Savannah typically has two climates: sunny/humid OR rainy/humid. Autumn’s arrival this week provides the city with a welcome hiatus from its signature heat, making for refreshingly pleasant outdoor dining experiences. Because Savannah is at her coolest (quite literally) in the fall, some of the most unique restaurants and bars take full advantage of the weather with comfortable and scenic outdoor seating options.
Savannah already embraces her visitors as much as she does her residents, who usually greet tourists with an offer of food and drink. For that same warm, home-style welcome, Tubby’s Seafood above Huey’s serves up the works up on their second-story deck, where customers can watch the ferries and cargo ships cruise by River Street.
Tucked between the Old Cotton Exchange building and City Hall, Vic’s on the River makes the most use of their outdoor and deck space with plenty of seating and live music every evening. This raised restaurant was originally used as a warehouse upon its completion in 1859. It was in the building’s empty offices that General Sherman’s lesser officers stayed and strategized during the Civil War (still referred in the South as the War Between The States or the War of Northern Aggression).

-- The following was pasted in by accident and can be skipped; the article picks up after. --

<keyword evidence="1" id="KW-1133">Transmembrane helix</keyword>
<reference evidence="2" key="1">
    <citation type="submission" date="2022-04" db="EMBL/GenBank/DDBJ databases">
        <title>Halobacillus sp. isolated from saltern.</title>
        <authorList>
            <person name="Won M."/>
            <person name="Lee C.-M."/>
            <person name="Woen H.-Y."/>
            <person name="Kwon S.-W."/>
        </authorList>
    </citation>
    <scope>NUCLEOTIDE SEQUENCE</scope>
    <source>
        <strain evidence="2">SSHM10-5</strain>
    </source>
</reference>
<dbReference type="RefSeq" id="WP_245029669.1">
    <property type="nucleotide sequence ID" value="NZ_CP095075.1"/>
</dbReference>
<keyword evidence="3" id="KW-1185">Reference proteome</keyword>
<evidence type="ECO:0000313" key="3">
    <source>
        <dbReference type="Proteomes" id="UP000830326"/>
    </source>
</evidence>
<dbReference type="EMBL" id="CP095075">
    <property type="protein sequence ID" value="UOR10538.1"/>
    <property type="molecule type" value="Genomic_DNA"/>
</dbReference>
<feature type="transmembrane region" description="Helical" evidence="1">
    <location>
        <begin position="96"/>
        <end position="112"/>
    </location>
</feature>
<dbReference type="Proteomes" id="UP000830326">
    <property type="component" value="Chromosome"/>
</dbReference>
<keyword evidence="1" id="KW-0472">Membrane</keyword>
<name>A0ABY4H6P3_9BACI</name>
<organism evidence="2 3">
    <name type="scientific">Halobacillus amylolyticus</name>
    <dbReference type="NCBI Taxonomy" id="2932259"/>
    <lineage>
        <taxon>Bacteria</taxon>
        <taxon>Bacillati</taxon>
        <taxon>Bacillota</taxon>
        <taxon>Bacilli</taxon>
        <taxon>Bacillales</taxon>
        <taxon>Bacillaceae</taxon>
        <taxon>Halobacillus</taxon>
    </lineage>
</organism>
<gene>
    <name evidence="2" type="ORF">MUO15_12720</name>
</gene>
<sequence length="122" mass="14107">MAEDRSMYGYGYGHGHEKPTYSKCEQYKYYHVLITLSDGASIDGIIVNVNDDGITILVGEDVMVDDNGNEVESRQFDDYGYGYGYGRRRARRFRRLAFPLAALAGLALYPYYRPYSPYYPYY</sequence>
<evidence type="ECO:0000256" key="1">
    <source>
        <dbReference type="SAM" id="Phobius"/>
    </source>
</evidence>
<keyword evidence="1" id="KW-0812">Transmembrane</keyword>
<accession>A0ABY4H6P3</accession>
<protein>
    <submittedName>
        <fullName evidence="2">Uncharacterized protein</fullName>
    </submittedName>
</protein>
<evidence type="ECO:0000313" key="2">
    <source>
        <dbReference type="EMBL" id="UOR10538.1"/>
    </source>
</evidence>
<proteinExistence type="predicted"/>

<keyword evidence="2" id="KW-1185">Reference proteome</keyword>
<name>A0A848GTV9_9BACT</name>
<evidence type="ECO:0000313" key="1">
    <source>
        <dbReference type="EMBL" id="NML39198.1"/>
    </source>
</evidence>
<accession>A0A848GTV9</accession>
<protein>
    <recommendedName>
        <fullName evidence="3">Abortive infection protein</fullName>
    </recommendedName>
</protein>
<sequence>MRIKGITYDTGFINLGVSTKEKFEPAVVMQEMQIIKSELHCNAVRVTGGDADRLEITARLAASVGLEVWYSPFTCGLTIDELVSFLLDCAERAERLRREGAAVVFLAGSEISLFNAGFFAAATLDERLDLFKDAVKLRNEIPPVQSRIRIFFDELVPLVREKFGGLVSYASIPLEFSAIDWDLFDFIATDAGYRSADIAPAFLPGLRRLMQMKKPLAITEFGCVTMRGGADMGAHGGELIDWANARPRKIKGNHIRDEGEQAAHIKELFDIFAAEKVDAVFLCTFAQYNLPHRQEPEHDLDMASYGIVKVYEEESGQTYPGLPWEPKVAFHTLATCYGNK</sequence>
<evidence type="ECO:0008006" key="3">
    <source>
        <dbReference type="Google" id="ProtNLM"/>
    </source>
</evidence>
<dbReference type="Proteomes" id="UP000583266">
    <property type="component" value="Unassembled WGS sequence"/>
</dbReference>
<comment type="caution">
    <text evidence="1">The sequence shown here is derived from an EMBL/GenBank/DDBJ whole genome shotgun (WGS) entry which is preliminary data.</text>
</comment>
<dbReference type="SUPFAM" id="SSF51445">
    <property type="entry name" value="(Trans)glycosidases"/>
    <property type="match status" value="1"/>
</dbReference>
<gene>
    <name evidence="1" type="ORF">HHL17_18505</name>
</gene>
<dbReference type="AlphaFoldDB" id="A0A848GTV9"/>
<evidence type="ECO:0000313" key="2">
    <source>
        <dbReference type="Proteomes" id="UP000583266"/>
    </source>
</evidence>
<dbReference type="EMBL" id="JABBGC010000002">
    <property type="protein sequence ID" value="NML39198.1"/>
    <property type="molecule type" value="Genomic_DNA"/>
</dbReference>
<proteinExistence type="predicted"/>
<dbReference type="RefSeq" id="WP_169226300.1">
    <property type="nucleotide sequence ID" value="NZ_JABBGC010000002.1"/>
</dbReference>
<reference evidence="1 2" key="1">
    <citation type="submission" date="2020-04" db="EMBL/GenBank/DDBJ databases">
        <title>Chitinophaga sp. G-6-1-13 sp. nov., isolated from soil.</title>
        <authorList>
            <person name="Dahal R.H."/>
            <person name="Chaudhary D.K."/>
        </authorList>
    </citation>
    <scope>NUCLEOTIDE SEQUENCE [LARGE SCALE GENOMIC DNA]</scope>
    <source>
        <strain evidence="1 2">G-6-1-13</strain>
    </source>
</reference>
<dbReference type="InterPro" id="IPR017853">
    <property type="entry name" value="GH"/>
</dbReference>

Savannah’s only brewpub, Moon River Brewing Co. boasts the largest beer garden in Downtown Savannah. With an outdoor bar and plenty of seating, the haunted restaurant stays busy serving their popular beers brewed in house, such as Yoga Pants (a Southern-style Pale Ale) and Slow-vannah (a Session IPA).
Right down the street, Treylor Park has its own intimate playground of eatery and nightlife in the heart of downtown. Chill out what is indisputably the classiest “trailer” park in the South either at their swanky bar with a seasonal cocktail (their signature, “Treylor Park,” mixes Aperol with Prosecco and Club Soda), or in the brush and brew of their backyard beer garden (try the Southbound Scattered Sun Belgium Wit). Highlights of the menu include the PB&J Chicken Wings for an appetizer and the Southern Sloppy Joe as the main course.